Responses to 'Are There Benefits to Climate Change?'

Space doesn’t allow us to include all the responses to last month’s article covering Gregory Wrightstone’s talk at the Unconventional Resources Technology Conference, “How Rising Temperatures and Increasing CO2 Are Benefitting the Planet and the Human Condition,” nor some of the responses in their entirety.

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Comments (7)

Following the data
I fully support the editor's position here. However, editors need to take care in what they choose to publish. Take, for example, Dr. Wrightstone's figure (link here: https://explorer.aapg.org/Portals/0/PackFlashItemImages/WebReady/are-there-benefits-to-climate-change-fig2.jpg), which was published in the Bulletin. While the Bulletin is not a scientific journal, as a publication for scientists, it does have the obligation to apply scientific scrutiny to what gets published, just as an editor of a newspaper should apply the same factual scrutiny to whatever is published in the newspaper. Dr. Wrightstone's figure is the very definition of cherry-picking data. The dashed line is not a regression line - it's a qualitative interpretation, a clear example of Dr. Wrightstone seeing what he wants to see. By truncating the data at the Maunder Minimum*, and connecting the dashed lines to recent years hot temperatures, it gives an indication of 300 years of continuous increase. It takes only a cursory glance at the graph to see that a possible interpretation of the data is a cold period around the time of the Maunder Minimum, followed by nearly 200 years of stasis, followed by the 20th century period of warming. Time series data, especially noisy ones, are notoriously difficult to evaluate, but it is deceptive to plot a dashed line through two data points and call it a trend. *The Maunder Minimum occurs during the Little Ice Age, the loosely-defined, but generally accepted term for this cold period. The Maunder Minimum refers to a diminished amount of sunspot activity. However, the diminished sunspot activity is shorter than, and post-dates the onset, of the period cooling. The current most likely explanation of the cooling is global volcanism. No causal relationship between sunspot activity and temperature has been established (the way, for example, a causal relationship was established centuries ago between greenhouse gases and atmospheric temperature)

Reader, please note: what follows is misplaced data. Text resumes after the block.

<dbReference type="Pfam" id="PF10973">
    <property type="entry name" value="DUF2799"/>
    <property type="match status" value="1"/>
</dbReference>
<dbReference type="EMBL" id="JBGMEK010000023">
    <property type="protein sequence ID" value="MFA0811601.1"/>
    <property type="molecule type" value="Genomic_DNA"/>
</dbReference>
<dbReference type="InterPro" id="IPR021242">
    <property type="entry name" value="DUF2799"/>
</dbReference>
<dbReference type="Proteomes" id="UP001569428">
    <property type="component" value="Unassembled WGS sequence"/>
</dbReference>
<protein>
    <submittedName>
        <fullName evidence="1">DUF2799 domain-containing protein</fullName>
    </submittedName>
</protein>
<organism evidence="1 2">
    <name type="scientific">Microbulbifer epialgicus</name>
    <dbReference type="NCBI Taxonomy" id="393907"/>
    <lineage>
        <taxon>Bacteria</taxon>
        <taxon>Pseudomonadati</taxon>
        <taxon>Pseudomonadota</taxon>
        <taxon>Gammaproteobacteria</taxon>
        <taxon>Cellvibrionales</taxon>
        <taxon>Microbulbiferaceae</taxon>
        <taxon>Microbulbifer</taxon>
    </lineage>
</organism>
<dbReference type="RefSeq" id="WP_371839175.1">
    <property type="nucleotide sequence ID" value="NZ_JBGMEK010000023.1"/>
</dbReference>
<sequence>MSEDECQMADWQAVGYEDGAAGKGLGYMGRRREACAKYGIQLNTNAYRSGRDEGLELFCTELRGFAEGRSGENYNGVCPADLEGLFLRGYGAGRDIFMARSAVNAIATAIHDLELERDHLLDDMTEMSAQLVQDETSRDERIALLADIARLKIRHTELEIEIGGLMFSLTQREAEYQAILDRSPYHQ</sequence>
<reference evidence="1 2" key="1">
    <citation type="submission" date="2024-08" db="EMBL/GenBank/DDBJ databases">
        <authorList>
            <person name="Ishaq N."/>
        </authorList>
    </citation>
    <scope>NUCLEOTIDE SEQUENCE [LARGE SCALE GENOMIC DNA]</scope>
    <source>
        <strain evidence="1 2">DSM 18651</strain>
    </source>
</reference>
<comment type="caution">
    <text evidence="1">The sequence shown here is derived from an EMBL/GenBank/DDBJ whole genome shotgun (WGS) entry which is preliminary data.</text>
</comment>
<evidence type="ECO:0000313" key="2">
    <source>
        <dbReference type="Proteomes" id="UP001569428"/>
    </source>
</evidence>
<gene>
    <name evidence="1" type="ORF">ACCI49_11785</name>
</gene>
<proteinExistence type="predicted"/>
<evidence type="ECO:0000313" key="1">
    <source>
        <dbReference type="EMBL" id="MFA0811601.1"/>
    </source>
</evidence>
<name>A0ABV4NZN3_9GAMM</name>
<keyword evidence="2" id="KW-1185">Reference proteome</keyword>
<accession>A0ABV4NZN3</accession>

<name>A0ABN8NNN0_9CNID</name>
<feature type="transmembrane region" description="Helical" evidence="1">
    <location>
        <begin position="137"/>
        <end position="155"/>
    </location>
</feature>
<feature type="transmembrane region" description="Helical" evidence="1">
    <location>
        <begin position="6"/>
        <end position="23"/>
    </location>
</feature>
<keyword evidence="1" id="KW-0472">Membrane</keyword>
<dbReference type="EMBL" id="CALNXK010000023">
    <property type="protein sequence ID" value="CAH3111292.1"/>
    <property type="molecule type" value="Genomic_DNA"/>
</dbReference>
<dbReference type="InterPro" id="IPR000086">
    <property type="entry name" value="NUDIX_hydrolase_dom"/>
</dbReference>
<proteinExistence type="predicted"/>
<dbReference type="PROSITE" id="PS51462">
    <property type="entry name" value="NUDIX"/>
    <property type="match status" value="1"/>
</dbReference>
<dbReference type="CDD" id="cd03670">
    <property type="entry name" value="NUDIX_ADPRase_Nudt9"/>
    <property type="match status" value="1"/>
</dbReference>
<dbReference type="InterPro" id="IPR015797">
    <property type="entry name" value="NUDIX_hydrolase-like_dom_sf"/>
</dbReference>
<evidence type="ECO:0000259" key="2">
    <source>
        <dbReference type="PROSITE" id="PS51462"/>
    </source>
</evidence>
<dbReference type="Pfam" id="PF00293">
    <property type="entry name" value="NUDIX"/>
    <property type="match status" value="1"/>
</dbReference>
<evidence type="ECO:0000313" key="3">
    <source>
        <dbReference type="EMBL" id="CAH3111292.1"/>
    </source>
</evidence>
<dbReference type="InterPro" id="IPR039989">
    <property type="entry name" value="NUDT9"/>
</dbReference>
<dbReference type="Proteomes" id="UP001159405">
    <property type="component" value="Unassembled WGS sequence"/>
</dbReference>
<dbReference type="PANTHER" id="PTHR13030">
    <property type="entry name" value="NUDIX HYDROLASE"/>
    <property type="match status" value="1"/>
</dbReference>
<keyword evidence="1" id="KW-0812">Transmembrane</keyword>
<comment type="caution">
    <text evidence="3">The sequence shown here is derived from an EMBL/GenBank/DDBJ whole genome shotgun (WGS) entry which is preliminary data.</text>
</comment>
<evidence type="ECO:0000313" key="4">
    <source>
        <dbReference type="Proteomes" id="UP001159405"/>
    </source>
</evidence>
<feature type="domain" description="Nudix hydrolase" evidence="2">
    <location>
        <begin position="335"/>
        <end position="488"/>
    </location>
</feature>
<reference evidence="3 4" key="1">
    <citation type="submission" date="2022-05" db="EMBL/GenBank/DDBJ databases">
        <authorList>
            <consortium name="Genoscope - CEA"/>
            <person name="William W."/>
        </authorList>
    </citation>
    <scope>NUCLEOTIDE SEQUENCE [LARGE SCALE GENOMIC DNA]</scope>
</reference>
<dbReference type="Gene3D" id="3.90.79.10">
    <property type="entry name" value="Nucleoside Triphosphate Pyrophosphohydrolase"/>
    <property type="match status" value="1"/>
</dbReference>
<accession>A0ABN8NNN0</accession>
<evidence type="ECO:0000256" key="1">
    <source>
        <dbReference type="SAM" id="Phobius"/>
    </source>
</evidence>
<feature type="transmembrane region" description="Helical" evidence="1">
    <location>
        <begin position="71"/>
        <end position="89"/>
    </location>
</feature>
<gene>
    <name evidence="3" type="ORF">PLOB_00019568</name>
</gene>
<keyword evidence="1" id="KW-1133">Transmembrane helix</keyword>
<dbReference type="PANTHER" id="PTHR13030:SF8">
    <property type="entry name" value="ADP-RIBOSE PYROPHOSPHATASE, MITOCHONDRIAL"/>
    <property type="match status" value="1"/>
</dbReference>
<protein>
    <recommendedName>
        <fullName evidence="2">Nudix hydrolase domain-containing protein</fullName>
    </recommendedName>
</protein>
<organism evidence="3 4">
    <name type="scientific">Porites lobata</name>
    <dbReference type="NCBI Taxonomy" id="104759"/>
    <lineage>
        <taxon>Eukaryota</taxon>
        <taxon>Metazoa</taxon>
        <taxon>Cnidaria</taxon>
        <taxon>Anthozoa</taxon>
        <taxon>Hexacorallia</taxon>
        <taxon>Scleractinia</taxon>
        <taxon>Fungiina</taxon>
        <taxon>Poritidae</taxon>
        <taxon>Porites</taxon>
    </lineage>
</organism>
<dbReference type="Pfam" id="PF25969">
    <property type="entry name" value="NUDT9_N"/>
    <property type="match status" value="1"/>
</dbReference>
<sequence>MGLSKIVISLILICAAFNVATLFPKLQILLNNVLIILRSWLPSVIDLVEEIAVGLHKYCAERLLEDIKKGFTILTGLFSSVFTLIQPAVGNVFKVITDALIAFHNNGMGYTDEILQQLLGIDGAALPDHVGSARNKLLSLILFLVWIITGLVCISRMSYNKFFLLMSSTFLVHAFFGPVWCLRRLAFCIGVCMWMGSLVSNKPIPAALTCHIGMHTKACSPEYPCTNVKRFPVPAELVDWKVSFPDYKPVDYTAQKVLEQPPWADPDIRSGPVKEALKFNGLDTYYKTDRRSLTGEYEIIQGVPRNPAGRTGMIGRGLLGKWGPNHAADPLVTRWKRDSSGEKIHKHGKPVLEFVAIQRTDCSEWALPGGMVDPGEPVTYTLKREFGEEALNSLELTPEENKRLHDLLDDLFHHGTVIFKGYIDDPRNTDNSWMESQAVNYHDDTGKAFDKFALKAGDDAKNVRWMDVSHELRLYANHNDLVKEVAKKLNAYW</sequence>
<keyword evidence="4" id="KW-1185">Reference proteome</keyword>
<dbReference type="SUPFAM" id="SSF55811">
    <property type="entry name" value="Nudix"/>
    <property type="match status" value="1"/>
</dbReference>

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9/25/2018 2:55:38 PM
Climate change debate